- Narcissistic Experts. I like the advice that experts should not try to be heroes. In my forthcoming book (Brodsky, in press) and in the excellent commentary by Gutheil and Simon (2005), narcissistic experts are described as expert witnesses who think the proceedings are all about them. They take every challenging inquiry as a personal affront. I would go further than Carner. Instead of instructing experts not to be heroes, I would avoid retaining experts who approach their tasks with such narcissistic self-preoccupation.
- Opinion Testimony. My final comment is in response to the statement that experts should simply stick to the facts and leave the advocating to the attorneys. I disagree. Expert witnesses differ from lay witnesses in the sense they are allowed to offer opinions. It is the job of the experts to advocate for their own findings and their own opinions, whatever they are. That means experts should explain, interpret, and actively defend their conclusions and opinions.
In conclusion, I propose that the Carner article should not be called, Turning an expert witness into a great witness. That is a grandiose and rarely attainable aim. It is more reasonable to think of preparing experts to be informed and adequate witnesses. That goal is well within the reach of most attorneys and trial consultants.
Brodsky, S.L. (In Press). Testifying in court: Guidelines and maxims for the expert witness, Second edition. Washington, DC: American Psychological Association.
Gutheil, T. G.; Simon, R. I. (2005). Narcissistic dimensions of expert witness practice. Journal of the American Academy of Psychiatry and the Law, 33(1), 55-58.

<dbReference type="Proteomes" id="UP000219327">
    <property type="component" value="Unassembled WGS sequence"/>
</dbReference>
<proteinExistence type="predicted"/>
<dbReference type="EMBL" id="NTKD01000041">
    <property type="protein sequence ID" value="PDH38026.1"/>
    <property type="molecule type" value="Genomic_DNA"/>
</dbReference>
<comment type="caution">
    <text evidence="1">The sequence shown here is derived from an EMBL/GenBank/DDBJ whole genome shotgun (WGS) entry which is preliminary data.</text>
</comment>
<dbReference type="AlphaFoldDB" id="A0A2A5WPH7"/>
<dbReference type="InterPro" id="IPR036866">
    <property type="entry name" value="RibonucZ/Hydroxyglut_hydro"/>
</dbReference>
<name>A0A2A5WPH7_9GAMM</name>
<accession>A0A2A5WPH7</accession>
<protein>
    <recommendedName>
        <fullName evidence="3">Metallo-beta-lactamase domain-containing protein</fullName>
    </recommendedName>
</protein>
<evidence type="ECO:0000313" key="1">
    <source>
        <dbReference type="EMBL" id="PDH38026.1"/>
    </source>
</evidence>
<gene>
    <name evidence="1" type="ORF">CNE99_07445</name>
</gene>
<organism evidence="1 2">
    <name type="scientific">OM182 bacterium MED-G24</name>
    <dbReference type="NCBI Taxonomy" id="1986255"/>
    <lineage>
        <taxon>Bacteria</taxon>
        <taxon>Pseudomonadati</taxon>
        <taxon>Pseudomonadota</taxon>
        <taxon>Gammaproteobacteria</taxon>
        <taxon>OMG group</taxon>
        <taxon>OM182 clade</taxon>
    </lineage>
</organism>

By Elaine Lewis
Elaine Lewis is President of Courtroom Communications LLC. She is a member of the American Society of Trial Consultants, American Federation of TV and Radio Artists, Screen Actors Guild, and Actors Equity Association.
From the title of this article, it would seem Mr. Carner’s objective is to offer some tips on how to turn expert witnesses into not just good witnesses, but great witnesses. If that was his intent then I believe he has not succeeded. His article is simply a listing of the traps and pitfalls inexperienced experts stumble into when they have not been well prepared. There are no tips or witness preparation insights. Rather, this article appears to be observations of a trial tech support person who has spent long hours in trials watching experts falter. For example, we are told an expert “should remain relaxed” but there is no suggestion on how to accomplish this.
Mr. Carner notes that so many expert witnesses:
Don’t appear to know how their testimony fits into the case.
Haven’t been trained in how to listen carefully and answer only the questions asked.
Talk too much.
Don’t know where to look.